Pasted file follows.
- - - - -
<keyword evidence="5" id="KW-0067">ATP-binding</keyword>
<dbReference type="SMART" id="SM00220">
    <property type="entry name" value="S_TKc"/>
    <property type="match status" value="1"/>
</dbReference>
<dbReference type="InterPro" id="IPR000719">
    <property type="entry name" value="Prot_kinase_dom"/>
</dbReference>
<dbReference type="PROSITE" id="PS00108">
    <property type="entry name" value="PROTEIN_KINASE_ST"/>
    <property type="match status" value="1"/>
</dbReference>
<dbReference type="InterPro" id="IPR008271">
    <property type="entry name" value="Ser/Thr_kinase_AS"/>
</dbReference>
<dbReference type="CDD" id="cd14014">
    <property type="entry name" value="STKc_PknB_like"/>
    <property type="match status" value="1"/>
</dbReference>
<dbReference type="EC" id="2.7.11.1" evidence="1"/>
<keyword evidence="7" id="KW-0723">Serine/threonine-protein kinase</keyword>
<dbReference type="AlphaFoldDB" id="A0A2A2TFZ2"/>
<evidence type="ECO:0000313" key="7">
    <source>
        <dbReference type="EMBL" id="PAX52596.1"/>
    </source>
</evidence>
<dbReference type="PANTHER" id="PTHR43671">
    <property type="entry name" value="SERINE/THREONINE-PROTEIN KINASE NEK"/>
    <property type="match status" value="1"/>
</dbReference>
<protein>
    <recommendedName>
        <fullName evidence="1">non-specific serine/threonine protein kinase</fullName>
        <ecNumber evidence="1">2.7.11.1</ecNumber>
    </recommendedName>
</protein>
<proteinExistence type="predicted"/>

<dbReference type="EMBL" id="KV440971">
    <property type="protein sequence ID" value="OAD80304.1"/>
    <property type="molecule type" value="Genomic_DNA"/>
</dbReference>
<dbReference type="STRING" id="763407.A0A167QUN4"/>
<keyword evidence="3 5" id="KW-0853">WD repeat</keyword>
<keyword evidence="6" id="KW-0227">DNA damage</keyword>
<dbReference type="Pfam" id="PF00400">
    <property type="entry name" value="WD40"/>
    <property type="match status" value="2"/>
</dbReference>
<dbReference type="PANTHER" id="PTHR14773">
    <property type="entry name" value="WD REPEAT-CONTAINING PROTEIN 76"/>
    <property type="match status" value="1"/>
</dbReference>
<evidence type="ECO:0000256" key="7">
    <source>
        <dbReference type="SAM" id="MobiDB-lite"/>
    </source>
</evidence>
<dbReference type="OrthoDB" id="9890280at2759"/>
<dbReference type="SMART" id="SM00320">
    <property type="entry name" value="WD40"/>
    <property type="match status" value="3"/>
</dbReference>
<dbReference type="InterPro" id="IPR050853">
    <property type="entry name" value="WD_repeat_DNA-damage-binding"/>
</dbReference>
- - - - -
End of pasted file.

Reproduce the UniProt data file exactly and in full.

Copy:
<keyword evidence="5" id="KW-0067">ATP-binding</keyword>
<dbReference type="SMART" id="SM00220">
    <property type="entry name" value="S_TKc"/>
    <property type="match status" value="1"/>
</dbReference>
<dbReference type="InterPro" id="IPR000719">
    <property type="entry name" value="Prot_kinase_dom"/>
</dbReference>
<dbReference type="PROSITE" id="PS00108">
    <property type="entry name" value="PROTEIN_KINASE_ST"/>
    <property type="match status" value="1"/>
</dbReference>
<dbReference type="InterPro" id="IPR008271">
    <property type="entry name" value="Ser/Thr_kinase_AS"/>
</dbReference>
<dbReference type="CDD" id="cd14014">
    <property type="entry name" value="STKc_PknB_like"/>
    <property type="match status" value="1"/>
</dbReference>
<dbReference type="EC" id="2.7.11.1" evidence="1"/>
<keyword evidence="7" id="KW-0723">Serine/threonine-protein kinase</keyword>
<dbReference type="AlphaFoldDB" id="A0A2A2TFZ2"/>
<evidence type="ECO:0000313" key="7">
    <source>
        <dbReference type="EMBL" id="PAX52596.1"/>
    </source>
</evidence>
<dbReference type="PANTHER" id="PTHR43671">
    <property type="entry name" value="SERINE/THREONINE-PROTEIN KINASE NEK"/>
    <property type="match status" value="1"/>
</dbReference>
<protein>
    <recommendedName>
        <fullName evidence="1">non-specific serine/threonine protein kinase</fullName>
        <ecNumber evidence="1">2.7.11.1</ecNumber>
    </recommendedName>
</protein>
<proteinExistence type="predicted"/>

<dbReference type="EMBL" id="KV440971">
    <property type="protein sequence ID" value="OAD80304.1"/>
    <property type="molecule type" value="Genomic_DNA"/>
</dbReference>
<dbReference type="STRING" id="763407.A0A167QUN4"/>
<keyword evidence="3 5" id="KW-0853">WD repeat</keyword>
<keyword evidence="6" id="KW-0227">DNA damage</keyword>
<dbReference type="Pfam" id="PF00400">
    <property type="entry name" value="WD40"/>
    <property type="match status" value="2"/>
</dbReference>
<dbReference type="PANTHER" id="PTHR14773">
    <property type="entry name" value="WD REPEAT-CONTAINING PROTEIN 76"/>
    <property type="match status" value="1"/>
</dbReference>
<evidence type="ECO:0000256" key="7">
    <source>
        <dbReference type="SAM" id="MobiDB-lite"/>
    </source>
</evidence>
<dbReference type="OrthoDB" id="9890280at2759"/>
<dbReference type="SMART" id="SM00320">
    <property type="entry name" value="WD40"/>
    <property type="match status" value="3"/>
</dbReference>
<dbReference type="InterPro" id="IPR050853">
    <property type="entry name" value="WD_repeat_DNA-damage-binding"/>
</dbReference>